Circumcision Could Stop The Spread Of HIV. Still Against It?

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shutterstock_185246504When it comes to circumcision, I did not need much convincing when it came to how we would handle it if we ever had a son. My husband is circumcised and to be honest, I did not think too hard about whether we would do it for any male children we had- as far as I was concerned, it was a foregone conclusion. I have since done quite a bit of reading on the subject and have also been educated by many of our wonderful Mommyish readers and while I appreciate their arguments and evidence, I remain firmly in the camp of “circumcision, yes please”. My son is circumcised and I have never once questioned whether it was the right thing to do. I have my reasons and in our family, it is just what is done. I am good with that.

That does not mean, however, that I don’t still eagerly read anything I come across that touts the benefits of circumcision. All parents want to be validated that the choices they make for their children are the right ones and I love to hear that there are benefits to circumcision beyond the hygienic and cosmetic.

There have been studies that have shown that male circumcision could reduce the risk of HIV transmission by as much as 44-71 percent. In light of this information, some researched balked at the idea saying that circumcision could make men feel invincible against the virus and could promote riskier behavior than in an uncircumcised male. A study has been completed that proves this to be untrue. From

Now, however, evidence has emerged that circumcision does not increase risky behaviors in men. Researchers followed more than 3,000 young men, half of whom took part in a voluntary circumcision program in Kenya between 2008 and 2010. Every six months after their enrollment, the researchers would contact the men to check up on their sexual history, their condom use and their perceived risks of getting HIV, Medical News Today continues.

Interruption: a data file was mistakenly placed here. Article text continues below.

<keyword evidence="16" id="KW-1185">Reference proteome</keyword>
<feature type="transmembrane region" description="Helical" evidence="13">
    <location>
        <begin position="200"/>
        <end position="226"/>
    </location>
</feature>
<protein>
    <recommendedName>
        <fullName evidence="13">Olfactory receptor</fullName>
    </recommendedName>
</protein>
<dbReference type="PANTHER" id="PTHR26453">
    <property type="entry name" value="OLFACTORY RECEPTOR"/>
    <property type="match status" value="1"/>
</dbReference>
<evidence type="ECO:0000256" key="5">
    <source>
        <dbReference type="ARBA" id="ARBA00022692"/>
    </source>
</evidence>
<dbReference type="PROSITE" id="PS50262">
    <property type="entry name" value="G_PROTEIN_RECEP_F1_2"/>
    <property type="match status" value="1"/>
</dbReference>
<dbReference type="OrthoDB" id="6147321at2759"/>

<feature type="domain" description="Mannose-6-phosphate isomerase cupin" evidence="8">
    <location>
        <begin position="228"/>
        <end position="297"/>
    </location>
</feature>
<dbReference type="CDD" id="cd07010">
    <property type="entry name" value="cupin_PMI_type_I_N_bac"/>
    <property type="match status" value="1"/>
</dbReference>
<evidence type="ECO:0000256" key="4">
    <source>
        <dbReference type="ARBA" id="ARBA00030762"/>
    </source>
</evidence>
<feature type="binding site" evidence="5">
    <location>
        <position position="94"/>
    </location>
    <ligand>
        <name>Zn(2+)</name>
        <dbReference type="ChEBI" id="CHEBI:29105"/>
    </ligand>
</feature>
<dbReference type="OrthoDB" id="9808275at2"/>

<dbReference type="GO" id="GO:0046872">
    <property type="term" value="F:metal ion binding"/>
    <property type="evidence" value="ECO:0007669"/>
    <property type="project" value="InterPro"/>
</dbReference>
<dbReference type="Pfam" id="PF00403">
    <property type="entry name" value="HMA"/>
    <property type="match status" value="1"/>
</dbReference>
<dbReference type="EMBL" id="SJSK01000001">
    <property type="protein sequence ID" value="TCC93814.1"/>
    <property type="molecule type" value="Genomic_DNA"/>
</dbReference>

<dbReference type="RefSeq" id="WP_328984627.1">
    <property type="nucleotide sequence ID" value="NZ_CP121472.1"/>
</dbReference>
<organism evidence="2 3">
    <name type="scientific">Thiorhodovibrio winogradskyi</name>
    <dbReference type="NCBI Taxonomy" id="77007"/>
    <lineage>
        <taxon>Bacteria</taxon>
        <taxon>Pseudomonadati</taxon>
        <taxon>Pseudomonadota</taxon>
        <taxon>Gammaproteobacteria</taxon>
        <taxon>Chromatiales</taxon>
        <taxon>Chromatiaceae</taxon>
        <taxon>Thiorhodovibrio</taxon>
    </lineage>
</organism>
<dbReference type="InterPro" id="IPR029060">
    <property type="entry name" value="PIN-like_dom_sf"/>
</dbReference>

Over the two year study period, both circumcised and uncircumcised men engaged in similar amounts of sexual activity. Both groups also increased their condom use, and cut their engagement in risky sexual behaviors. Both groups’ perceived risk of contracting HIV also decreased, although that drop was more pronounced in the circumcised group. Either way, however, the researchers did not find a link between the perceived risk and a person’s likelihood to engage in risky behaviors, Medical News Today reports.

This study basically says that there is no link to male circumcision and riskier sexual behavior, as was once presumed to be the case. I realize this particular study focuses on a group of African males but the CDC information stands for anyone. Circumcision could stop the spread of HIV and I am very glad my son has been circumcised for this and many reasons.

(Image: Oksana Kuzmina/Shutterstock)